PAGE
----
Diabetes and antenatal milk expressing (DAME): a randomised controlled trial
Della Forster, Lisa Amir, Anita Moorhead; in collaboration with Susan Jacobs, Peter Davis and Amanda Aylward, Royal Women’s Hospital; Susan Walker, Kerri McEgan and Gillian Opie, Mercy Hospital for Women; Susan Donath, Murdoch Childrens Research Institute; Rachael Ford, Royal Women’s Hospital; Catherine McNamara, Mercy Hospital for Women; Christine East, Monash Medical Centre; Lisa Gold, Deakin University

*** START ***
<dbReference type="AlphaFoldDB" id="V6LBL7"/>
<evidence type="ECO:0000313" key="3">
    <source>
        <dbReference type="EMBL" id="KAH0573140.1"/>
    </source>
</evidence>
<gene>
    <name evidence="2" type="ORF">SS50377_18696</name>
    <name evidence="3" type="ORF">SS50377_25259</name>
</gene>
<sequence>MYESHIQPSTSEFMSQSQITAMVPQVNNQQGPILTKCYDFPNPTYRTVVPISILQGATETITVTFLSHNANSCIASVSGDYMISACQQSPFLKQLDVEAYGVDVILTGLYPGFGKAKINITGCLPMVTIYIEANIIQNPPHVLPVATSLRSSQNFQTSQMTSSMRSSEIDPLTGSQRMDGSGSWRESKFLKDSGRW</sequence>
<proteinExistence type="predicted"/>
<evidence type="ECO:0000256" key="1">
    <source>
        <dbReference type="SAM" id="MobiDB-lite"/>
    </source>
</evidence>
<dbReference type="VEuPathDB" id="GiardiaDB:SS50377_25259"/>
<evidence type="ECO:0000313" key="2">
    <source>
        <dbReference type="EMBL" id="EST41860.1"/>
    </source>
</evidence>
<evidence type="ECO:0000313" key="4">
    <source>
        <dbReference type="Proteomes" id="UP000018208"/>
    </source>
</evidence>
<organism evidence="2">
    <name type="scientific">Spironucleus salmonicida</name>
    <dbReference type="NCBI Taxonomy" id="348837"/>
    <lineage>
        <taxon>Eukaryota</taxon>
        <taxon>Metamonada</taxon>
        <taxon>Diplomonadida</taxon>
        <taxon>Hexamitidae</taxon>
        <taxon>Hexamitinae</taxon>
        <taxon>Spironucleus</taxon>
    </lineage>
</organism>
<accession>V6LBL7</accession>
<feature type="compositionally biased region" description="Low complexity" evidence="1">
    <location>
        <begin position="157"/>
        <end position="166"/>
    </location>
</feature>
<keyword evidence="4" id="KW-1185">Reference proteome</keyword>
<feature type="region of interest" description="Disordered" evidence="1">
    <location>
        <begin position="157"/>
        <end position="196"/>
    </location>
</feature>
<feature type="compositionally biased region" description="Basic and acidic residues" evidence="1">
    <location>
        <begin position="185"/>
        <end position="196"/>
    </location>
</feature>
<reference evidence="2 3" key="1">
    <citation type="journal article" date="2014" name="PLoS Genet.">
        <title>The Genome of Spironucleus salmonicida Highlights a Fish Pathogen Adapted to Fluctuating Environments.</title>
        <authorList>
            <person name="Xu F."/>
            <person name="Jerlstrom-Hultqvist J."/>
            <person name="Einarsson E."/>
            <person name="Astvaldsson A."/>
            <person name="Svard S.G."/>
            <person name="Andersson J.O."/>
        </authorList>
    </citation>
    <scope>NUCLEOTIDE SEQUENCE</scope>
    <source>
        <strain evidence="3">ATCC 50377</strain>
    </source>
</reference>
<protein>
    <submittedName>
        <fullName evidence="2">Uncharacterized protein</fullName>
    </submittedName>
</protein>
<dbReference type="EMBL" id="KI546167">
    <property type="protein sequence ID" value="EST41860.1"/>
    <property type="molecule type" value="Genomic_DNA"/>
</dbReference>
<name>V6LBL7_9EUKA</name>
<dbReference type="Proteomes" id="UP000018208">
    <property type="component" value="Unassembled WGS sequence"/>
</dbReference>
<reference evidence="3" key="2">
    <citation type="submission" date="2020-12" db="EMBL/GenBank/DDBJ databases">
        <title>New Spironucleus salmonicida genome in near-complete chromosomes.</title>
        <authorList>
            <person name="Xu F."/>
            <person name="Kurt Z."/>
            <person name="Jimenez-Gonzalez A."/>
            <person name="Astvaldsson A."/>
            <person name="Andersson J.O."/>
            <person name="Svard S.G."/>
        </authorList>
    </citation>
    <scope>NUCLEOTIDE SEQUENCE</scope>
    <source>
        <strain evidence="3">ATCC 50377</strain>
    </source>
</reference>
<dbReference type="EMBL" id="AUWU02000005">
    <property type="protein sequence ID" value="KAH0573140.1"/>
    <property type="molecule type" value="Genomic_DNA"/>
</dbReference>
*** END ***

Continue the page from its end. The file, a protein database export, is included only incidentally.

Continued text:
The DAME study explored the safety and effectiveness of advising women with diabetes in pregnancy to commence expressing breast milk from 36 weeks of pregnancy. A total of 635 women were recruited and randomised to the study- and about half of these were advised to express. Women were recruited from six sites that provide pregnancy and birth care – the Royal Women’s Hospital, Mercy Hospital for Women, Monash Health, Barwon Health, the Women’s at Sandringham (part of the Royal Women’s Hospital), and Frankston Hospital, from June 2011 until October 2015. We collected data at recruitment in late pregnancy as well as from birth records, and then by telephone interview at two weeks and 12 weeks after birth. The study found that for women with diabetes in pregnancy who were considered of low obstetric risk, there was no harm in advising women to express in late pregnancy, and evidence that infants were more likely to receive only breast milk in the first 24 hours after birth. The results of our study should not be extrapolated to high-risk groups with diabetes in pregnancy. The study results were published in the Lancet in 2017, and clinical guidelines have been developed based on the study outcomes.